I have only read one of French author Marie Darrieussecq’s novels to date, All the Way, but I found it rather too offbeat and strange for my personal taste, and was not overly enamoured with it. Her newest offering to have been translated into English by Penny Hueston, however, sounded most interesting. Whilst still not a fan by any means of science fiction, I have been reading a few dystopian tomes of late, and thought I would give Our Life in the Forest a go.
Its blurb states that the novel will challenge ‘our ideas about the future, about organ-trafficking, about identity, clones, and the place of the individual in a surveillance state.’ Le Monde promises that ‘the reader will be captivated’; The Observer calls Darrieussecq’s talent ‘dazzling’; and Liberation writes: ‘… reducing this book to a dystopian tale is doing it a disservice… A journal from beyond the grave, as time runs out… And a profound novel about loneliness.’
Set in the near future, ‘a woman is writing in the depths of a forest. She’s cold. Her body is falling apart, as is the world around her. She’s lost the use of one eye; she’s down to one kidney, one lung. Before, in the city, she was a psychotherapist, treating patients who had suffered trauma… Every two weeks, she travelled out to the Rest Centre, to visit her “half”, Marie, her spitting image, who lay in an induced coma, her body parts available whenever the woman needed them.’ This woman, our narrator, has fled to the forest along with many other people, ‘as a form of resistance against the terror in the city.’ Their halves live in the forest with them, and have to be taught how to function as humanly as is possible. Only the privileged have halves, too; those who cannot afford the full body clones which can be used for organ replacement and the like, have jars, which are filled with just a few organs. Those who cannot afford the jars have no help or assurance at all.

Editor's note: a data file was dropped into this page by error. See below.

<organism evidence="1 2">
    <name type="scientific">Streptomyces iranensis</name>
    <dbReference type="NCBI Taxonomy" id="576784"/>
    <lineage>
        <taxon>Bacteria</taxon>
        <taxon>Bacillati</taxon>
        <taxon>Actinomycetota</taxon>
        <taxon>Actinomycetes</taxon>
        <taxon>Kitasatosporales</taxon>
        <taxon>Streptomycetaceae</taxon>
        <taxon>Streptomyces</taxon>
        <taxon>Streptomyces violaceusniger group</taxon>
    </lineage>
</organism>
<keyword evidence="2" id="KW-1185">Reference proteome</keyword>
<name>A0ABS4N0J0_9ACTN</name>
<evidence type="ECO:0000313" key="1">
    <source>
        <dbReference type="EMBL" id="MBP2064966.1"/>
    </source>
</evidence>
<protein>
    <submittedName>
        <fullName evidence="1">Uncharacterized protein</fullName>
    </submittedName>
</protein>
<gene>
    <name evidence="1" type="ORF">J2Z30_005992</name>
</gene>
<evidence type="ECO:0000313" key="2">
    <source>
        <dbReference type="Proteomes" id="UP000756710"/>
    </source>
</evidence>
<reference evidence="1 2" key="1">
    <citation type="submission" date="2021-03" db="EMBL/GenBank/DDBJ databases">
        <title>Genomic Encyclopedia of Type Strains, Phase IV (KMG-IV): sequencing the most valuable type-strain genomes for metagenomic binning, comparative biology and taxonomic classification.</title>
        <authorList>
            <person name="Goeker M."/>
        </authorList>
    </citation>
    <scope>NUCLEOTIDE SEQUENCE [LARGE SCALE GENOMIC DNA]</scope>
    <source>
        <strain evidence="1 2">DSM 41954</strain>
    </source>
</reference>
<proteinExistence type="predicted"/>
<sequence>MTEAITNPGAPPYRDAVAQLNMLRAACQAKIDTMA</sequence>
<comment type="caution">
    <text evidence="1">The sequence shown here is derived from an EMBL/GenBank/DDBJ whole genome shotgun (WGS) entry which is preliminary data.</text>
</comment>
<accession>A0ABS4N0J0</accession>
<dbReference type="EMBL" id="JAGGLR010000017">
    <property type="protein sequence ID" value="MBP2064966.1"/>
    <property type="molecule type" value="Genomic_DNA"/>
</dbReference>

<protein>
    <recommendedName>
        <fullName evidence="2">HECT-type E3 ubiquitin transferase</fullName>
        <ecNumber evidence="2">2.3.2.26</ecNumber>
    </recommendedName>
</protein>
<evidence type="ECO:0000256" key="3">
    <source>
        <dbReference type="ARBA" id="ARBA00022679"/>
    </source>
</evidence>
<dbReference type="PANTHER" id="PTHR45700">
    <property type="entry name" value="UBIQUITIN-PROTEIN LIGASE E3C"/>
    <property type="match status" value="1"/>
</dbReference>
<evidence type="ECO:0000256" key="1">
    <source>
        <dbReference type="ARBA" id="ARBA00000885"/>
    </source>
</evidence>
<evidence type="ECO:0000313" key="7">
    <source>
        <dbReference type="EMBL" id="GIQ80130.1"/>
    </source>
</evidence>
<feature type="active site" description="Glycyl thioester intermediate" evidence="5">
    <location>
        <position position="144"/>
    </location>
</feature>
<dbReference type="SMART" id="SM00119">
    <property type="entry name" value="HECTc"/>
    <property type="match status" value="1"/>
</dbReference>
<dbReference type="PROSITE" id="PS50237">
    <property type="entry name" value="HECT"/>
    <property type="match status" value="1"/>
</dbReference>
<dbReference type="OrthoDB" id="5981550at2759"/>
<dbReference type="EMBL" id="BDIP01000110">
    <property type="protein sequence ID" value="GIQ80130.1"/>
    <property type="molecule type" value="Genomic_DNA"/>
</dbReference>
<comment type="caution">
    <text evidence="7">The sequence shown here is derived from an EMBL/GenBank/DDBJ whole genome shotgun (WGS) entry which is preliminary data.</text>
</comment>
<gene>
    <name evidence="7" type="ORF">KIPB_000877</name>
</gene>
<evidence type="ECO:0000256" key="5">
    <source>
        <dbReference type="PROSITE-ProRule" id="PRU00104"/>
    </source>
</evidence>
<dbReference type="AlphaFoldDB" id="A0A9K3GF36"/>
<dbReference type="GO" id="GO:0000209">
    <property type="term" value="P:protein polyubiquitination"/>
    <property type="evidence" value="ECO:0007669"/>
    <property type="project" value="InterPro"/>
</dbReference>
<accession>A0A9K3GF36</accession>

Whilst introducing her plight, the narrator admonishes herself: ‘Time to get a grip. I have to tell this story. I have to try to understand it by laying things out in some sort of order. By rounding up the bits and pieces. Because it’s not going well. It’s not okay, right now, all that. Not okay at all.’ She then goes on to describe her physical body, and the ways in which it has begun to fail her. From the outset, she has an awareness of her own mortality: ‘I’m not in good shape. I won’t have time to reread this. Or to write a plan. I’ll just write it as it comes.’ She is, she tells her audience, ‘writing in order to understand, and to bear witness – in a notebook, obviously, with a graphite pencil (you can still find them).’
Interestingly, the halves which belong to the characters are the only beings here which are given names. None of the living protagonists, or those whom the narrator briefly comes into contact with, are really identifiable from the mass. Using this technique, Darrieussecq ensures that her novel is at once anonymous and intimate. It feels almost as though the crisis which she has created has befallen everyone, without exception. Indeed, the narrator assumes that we know parts of her story, and have an understanding of the changed world which she lives in, already.
The world building in Our Life in the Forest is effective in many ways, but there are certainly a few elements which could have done with more explanation. To me, a relative newcomer to the dystopian genre, I found some elements to be far more interesting than others. Our Life in the Forest has been quite intricately crafted, and a lot of thought has clearly gone into the plausibility of scenes and settings. However, there is an emotionless quality to it, which in turn creates a kind of detachment. I found my reading experience to be interesting enough, but to me, the novel was not wholly satisfying.